Posted by: secretperson | April 5, 2008

Family Breakdown – Big Threat

A leading judge, Mr Justice Coleridge, claims family breakdown is as big a threat as global warming. Probably true, if you look at many of the countries problems, such as crime, poor education and poor health, they are all linked in to families. A strong family can provide the support needed for children at home, in order for them to be fit and healthy and to do well at school. Children who do well at school are less likely to turn to crime as kids, which in turn leads on to adult crime.

The problem is, what can be done? Although the Judge has some suggestions, there are no easy answers.

How do you encourage the traditional family (which I believe is normally the best environment for kids) without punishing other families (single parents, unmarried etc), many of which will do a good job?

Does child benefit help the poorest, most in need, families, or does it encourage the sort of irresponsible young mothers who are least able to support kids to have even more?

Is childcare important, or should we not push mothers into work, when they could be spending valuable time with their children in the early years?

Should divorce be harder, to keep families together, or is forcing unhappy marriages together counter-productive and in fact easier divorces may save on the painful wrangling over money and access that can really hurt children?

What is the state’s real role in all this?

You know what, I don’t know what the answer to any of these questions really is. All my instincts support traditional, two parent families, probably because that is how I grew up and I had a happy childhood, and am doing ok now. My political instincts are against too much state inteference and being told what is the best way to live our lives. I suspect New Labour’s instinct is that if families break down the state can run children’s lives for them, and I strongly reject this.

Another problem is that this has a feedback mechanism. The children of broken homes are more likely to cause more broken homes in the future. How are young men to learn about fatherhood growing up without a father? I know when I have kids, I’ll be basing my actions on what my parents did. Maybe one thing I think would help would be to make parents legally responsible for their children’s actions, therefore encouraging them to discipline them.

In one of the most mis-understood quotes of all time Margeret Thatcher said:

They are casting their problems at society. And, you know, there’s no such thing as society. There are individual men and women and there are families. And no government can do anything except through people, and people must look after themselves first. It is our duty to look after ourselves and then, also, to look after our neighbours.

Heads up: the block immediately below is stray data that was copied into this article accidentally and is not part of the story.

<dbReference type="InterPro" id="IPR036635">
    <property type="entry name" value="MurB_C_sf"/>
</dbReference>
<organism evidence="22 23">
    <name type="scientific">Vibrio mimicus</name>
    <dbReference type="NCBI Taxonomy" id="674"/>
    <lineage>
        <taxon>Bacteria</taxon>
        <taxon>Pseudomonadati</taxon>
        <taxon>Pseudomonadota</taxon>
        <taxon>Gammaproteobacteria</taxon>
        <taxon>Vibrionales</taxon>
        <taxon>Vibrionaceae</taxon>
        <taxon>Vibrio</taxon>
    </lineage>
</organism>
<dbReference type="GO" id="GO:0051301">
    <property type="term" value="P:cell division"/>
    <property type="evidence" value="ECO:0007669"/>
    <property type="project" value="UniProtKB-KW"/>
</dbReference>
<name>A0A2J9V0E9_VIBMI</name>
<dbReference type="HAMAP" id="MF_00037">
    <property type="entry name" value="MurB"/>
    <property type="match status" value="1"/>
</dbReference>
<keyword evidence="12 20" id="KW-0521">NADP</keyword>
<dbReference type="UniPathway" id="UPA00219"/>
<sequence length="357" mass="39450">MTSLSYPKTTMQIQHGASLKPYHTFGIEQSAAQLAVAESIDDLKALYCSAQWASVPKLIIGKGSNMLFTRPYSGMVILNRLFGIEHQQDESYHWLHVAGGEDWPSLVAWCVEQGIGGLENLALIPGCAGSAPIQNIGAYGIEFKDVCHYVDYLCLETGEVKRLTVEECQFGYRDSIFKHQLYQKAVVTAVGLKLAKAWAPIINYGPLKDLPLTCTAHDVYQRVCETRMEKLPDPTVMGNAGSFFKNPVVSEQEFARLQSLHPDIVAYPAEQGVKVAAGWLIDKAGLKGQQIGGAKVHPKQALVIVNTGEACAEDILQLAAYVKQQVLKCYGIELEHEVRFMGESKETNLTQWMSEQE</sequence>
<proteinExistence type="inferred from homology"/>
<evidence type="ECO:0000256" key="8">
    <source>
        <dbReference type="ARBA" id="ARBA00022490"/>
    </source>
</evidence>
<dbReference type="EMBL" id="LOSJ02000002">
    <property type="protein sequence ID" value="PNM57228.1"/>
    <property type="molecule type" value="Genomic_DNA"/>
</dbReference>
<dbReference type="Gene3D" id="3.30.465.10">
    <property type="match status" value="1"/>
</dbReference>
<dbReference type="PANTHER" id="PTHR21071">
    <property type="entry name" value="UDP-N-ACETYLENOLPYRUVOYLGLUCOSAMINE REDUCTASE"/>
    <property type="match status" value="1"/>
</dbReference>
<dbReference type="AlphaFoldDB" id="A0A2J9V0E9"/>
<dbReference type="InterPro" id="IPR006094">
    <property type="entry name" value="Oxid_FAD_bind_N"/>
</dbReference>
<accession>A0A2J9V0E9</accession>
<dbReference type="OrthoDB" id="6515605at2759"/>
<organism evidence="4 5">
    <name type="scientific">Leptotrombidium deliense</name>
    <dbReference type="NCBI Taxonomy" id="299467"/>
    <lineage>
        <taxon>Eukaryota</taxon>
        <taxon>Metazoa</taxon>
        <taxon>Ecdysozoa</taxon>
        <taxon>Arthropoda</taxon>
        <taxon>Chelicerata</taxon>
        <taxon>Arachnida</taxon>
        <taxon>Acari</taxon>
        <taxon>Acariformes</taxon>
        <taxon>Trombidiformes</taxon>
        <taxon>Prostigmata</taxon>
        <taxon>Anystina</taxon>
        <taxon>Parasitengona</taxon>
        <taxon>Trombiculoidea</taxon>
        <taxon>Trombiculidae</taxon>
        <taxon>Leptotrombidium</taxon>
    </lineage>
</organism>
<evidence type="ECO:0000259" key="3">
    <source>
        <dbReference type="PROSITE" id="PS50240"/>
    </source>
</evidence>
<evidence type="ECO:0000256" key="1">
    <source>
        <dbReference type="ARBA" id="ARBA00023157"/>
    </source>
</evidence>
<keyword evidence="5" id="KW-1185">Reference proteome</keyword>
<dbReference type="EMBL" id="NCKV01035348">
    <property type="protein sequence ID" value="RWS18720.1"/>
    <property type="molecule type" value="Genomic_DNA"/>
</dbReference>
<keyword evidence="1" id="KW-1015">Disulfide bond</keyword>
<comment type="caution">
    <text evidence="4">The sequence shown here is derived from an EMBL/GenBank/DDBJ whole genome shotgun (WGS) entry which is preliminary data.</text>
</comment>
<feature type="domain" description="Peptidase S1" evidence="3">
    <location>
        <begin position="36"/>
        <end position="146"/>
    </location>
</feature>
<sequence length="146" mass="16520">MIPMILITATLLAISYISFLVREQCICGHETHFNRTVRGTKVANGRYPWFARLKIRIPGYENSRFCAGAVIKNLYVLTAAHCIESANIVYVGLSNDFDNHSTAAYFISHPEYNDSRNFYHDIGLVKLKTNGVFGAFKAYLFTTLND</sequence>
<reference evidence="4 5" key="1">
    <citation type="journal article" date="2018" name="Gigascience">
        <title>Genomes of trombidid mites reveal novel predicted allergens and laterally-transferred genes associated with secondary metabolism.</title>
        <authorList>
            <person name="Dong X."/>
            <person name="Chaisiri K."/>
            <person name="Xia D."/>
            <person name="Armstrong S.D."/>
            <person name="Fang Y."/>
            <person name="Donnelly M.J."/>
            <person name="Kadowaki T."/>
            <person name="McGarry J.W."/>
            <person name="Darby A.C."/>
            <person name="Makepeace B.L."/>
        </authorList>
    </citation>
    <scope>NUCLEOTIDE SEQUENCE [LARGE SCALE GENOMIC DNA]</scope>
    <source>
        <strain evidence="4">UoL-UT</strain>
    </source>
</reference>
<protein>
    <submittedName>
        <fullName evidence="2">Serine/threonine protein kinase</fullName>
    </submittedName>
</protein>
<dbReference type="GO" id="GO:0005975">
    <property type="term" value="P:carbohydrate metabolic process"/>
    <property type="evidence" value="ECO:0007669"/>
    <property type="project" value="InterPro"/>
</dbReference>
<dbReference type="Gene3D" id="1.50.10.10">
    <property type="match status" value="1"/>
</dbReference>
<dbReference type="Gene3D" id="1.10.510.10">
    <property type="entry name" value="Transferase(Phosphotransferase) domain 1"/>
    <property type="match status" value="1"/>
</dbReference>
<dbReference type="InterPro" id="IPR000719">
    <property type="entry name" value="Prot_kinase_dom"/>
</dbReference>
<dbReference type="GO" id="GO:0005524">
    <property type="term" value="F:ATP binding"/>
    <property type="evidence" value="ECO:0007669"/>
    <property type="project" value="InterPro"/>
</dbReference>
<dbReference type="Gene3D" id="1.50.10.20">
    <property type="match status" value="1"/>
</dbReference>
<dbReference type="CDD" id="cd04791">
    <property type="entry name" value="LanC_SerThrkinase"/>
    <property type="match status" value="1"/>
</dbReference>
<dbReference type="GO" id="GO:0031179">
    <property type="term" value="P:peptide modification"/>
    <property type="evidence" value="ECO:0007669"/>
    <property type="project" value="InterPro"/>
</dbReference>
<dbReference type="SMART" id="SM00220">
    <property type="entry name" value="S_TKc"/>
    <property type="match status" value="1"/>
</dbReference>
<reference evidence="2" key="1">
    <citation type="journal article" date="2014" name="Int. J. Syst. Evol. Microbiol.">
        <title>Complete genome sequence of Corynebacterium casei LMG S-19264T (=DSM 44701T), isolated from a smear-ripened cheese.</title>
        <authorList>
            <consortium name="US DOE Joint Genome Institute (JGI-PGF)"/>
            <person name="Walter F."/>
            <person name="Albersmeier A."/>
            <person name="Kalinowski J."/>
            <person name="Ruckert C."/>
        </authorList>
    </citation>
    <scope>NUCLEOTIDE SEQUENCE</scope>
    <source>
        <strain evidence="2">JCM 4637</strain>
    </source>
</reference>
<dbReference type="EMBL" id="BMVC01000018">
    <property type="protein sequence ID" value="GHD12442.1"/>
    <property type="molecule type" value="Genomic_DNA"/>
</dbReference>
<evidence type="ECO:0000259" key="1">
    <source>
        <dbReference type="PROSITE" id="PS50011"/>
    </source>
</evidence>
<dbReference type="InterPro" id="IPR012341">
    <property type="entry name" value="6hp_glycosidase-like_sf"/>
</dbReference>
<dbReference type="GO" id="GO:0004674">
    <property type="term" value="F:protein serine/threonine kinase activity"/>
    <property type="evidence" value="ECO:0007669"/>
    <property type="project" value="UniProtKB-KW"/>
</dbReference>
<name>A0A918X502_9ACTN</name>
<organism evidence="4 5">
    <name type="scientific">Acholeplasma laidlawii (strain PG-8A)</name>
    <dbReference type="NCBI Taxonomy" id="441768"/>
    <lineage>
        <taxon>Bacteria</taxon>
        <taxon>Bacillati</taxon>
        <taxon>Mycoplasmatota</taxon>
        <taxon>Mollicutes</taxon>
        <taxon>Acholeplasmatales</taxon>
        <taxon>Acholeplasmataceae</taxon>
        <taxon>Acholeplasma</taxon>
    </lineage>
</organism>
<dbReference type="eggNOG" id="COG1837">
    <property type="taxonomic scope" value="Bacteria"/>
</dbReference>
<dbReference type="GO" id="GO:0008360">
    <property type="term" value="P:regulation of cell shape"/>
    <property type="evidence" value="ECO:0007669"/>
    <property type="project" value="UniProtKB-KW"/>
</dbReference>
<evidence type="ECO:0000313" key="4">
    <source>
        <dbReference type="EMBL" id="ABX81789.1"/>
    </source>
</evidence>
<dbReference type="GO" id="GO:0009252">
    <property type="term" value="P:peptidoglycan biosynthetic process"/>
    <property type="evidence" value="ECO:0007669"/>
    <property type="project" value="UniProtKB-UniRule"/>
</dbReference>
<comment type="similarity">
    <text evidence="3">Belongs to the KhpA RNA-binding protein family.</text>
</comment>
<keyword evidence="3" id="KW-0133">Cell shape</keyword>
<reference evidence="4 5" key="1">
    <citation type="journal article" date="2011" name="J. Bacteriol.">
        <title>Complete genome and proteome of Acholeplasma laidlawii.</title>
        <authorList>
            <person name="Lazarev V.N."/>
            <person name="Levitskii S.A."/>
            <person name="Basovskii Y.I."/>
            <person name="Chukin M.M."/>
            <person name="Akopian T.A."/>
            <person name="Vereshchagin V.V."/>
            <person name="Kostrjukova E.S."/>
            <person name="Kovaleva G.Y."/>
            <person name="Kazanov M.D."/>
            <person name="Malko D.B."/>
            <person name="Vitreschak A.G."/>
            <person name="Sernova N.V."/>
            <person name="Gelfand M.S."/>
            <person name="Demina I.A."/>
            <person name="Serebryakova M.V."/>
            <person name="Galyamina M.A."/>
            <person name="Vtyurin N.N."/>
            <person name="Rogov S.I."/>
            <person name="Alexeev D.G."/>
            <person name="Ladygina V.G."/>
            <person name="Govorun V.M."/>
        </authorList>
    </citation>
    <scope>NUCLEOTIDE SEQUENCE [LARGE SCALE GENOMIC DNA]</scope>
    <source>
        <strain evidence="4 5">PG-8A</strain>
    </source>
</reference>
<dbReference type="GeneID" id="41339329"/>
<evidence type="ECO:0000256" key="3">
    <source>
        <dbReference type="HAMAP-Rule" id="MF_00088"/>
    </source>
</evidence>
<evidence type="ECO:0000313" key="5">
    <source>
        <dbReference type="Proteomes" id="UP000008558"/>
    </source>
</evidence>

This was a cry, I believe, not for selfishness, but for personal responsibility. Many blame Thatcher’s messages of selfishness for the social problems of today, and there is an element of truth in that.
But that is because a combination of letigious blame culture and intefering nanny state has removed personal responsibility. If we take Thatcher’s quote in that light, then I believe it offers a positive message.



  1. I know lots of people whose parents’ marriage ended in the 80s because of the stress of dad being on unemployed for years…

    A return to full employment might stop family breakdown – we have millions of young people out of work, not in education or training…

  2. Yes I think we’d all like to see full(ish) employment, give or take people in between work, students and parents raising children.

    How do we achieve this though?

  3. I’ll answer using lyrics from the song, “hallelujah, I’m a bum”

    “Why do you work eight hours or more?
    If you only worked half we could both work for four!”

  4. Limited working hours? The 35 hour week didn’t cut unemployment in France.

    How about reducing immigration


    Clinton style Welfare reform?


    I’ve heard some bad consequences, people forced into all sorts of work, but it would raise employment, and might be of long term benefit.

    But hey, if it was easy they’d have done something by now wouldn’t they? Wouldn’t they?

  5. France is a capitalist country – capitalism requires unemployment, a reserve army of labour to hold down wages…

    I don’t favour unlimited and unplanned migration – a tool of the capitalists to hold down wages.

    “Why don’t you save the money you earn?
    If I didn’t eat, I’d have money to burn!”

    Man, I love that song…

  6. Ah yes I was forgetting your namesake and thinking only in terms of capitalism. After all, to slightly paraphrase Churchill on democracy, capitalism is the worst system, apart from all the others we have tried.

  7. Capitalism is a system, yes, but a system of class rule – so it’s not as if there’s been any other socio-economic system in this country for the last few hundred years. I might remind you that only in the last ninety years has there been a full democracy – so let’s not confuse capitalism and democracy!

  8. Don’t worry, I am not confusing capitalism with democracy! China is an example that you can have one without the other, although I don’t know if there are many democratic but highly socialist societies?

    I’m afraid I might be confusing capitalism as class rule, with some kind of free market (with some small help for the needy) meritocracy which would be my favoured system.

    I have to admit I am not exactly up on my economics! Generally I prefer the government as a small tool of collective action which generally doesn’t affect day-to-day life too much, as opposed to a feudal landlord we all owe allegiance to if we want anything back, which seems to be the danger of too much statism. I might do a post sometime on why Gordon Brown wishes he was William the Conqueror.

  9. I look forward to that post!

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